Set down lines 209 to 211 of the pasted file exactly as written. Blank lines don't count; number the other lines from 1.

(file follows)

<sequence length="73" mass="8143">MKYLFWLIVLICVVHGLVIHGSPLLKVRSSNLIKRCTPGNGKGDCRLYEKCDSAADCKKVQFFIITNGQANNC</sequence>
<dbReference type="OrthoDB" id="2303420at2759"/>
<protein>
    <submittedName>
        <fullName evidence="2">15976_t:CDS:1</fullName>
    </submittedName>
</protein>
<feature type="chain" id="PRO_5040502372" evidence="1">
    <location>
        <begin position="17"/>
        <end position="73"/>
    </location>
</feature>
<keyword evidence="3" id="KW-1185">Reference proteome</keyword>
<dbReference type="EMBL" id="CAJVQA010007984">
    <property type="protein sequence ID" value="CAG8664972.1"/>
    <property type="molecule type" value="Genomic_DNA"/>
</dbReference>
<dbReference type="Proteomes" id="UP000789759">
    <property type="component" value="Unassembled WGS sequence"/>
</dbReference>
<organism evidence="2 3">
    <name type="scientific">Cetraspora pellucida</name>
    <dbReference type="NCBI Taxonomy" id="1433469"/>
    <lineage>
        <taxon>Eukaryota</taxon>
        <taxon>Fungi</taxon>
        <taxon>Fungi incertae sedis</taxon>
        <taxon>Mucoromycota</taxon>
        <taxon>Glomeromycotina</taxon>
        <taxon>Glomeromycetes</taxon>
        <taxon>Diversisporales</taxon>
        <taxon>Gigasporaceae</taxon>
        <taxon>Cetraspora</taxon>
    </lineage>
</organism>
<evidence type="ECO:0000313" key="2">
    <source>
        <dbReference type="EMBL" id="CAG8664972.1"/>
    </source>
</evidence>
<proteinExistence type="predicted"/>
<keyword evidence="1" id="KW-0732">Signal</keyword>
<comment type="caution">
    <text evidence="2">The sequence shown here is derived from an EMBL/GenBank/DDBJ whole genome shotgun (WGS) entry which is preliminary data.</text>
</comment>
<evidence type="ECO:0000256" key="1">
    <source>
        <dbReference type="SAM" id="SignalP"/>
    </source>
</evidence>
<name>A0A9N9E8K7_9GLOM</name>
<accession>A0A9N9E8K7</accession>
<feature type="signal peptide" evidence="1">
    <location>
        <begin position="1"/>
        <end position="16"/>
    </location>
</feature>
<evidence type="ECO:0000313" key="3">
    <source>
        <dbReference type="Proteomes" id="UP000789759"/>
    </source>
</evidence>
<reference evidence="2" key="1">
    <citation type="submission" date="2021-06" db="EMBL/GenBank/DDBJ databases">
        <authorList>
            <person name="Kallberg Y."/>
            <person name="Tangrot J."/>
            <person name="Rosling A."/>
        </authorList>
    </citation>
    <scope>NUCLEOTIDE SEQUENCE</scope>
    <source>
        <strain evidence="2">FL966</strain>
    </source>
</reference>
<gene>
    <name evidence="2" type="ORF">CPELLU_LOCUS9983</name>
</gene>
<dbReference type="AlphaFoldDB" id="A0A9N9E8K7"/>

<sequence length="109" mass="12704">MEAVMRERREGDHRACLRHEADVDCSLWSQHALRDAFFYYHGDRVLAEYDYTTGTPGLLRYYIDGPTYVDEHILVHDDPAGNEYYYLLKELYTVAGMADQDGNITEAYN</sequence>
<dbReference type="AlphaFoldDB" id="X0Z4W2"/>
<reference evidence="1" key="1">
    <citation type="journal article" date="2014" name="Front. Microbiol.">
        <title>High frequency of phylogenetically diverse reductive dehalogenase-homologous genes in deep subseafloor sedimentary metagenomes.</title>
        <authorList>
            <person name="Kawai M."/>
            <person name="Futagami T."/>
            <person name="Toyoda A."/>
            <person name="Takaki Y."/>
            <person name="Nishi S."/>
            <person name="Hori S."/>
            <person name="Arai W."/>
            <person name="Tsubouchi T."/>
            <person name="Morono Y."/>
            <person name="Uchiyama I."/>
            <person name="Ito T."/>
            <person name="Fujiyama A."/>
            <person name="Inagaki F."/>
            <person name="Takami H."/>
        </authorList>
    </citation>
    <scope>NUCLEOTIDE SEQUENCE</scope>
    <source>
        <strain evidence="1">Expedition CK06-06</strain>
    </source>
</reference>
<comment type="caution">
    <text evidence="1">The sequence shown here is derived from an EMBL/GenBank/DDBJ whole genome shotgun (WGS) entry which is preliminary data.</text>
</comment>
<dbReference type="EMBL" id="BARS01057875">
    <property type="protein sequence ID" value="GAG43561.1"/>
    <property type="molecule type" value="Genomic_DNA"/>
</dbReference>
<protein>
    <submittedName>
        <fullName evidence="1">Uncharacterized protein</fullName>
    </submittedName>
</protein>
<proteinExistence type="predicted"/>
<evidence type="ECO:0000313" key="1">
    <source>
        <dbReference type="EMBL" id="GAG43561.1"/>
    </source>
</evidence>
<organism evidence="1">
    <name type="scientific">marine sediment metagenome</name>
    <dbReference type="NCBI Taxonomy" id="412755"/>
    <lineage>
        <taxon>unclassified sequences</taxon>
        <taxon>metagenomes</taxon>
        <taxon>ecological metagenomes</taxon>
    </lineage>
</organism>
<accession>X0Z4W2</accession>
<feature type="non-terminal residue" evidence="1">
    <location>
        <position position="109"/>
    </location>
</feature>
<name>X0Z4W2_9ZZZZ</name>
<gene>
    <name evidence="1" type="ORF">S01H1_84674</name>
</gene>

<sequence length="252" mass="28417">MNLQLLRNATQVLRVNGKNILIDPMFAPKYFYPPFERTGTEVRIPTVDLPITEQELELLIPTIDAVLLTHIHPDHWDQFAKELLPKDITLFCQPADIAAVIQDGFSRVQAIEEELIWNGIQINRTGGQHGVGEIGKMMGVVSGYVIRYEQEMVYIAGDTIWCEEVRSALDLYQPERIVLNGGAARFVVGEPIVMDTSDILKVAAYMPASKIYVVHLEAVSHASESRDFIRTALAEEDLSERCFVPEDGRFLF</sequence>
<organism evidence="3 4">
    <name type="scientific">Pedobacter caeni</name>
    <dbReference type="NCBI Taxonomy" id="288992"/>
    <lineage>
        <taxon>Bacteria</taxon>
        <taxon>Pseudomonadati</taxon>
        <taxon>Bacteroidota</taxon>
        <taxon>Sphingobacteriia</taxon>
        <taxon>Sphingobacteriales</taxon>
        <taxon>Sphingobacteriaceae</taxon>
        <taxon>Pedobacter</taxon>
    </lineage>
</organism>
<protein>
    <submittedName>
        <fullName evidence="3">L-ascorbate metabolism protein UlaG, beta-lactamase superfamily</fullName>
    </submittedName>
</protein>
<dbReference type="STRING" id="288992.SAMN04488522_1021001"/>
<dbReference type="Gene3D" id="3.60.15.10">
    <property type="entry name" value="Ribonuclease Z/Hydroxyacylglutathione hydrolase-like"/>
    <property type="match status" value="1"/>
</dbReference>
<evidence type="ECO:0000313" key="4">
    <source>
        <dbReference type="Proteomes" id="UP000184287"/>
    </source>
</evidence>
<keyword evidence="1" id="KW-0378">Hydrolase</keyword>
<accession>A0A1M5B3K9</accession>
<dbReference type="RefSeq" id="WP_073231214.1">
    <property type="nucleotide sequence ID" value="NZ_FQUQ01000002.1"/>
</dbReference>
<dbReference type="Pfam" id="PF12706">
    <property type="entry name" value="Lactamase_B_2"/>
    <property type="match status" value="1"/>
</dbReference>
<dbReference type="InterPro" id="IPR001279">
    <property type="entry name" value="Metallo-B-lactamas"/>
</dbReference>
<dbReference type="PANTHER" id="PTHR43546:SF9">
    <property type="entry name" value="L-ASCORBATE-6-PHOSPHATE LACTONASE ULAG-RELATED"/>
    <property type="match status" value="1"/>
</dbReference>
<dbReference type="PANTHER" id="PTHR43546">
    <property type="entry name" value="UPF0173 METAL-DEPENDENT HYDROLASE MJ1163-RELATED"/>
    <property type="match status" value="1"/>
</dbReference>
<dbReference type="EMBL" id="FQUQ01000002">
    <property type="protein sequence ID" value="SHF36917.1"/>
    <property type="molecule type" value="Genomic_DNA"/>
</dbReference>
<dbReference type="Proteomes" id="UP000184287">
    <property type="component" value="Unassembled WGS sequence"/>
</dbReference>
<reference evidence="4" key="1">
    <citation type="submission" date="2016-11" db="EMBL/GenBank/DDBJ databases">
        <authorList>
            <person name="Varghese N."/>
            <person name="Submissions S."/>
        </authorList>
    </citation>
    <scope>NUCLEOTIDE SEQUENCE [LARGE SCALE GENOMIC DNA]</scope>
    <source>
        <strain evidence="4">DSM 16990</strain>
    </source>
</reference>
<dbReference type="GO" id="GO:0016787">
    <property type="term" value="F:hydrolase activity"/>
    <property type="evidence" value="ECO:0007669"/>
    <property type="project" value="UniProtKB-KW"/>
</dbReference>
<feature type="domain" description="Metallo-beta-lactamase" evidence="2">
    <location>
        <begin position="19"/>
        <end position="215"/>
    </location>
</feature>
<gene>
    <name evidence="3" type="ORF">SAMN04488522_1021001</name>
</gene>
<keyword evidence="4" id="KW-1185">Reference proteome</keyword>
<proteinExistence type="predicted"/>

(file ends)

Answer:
    <scope>NUCLEOTIDE SEQUENCE [LARGE SCALE GENOMIC DNA]</scope>
    <source>
        <strain evidence="4">DSM 16990</strain>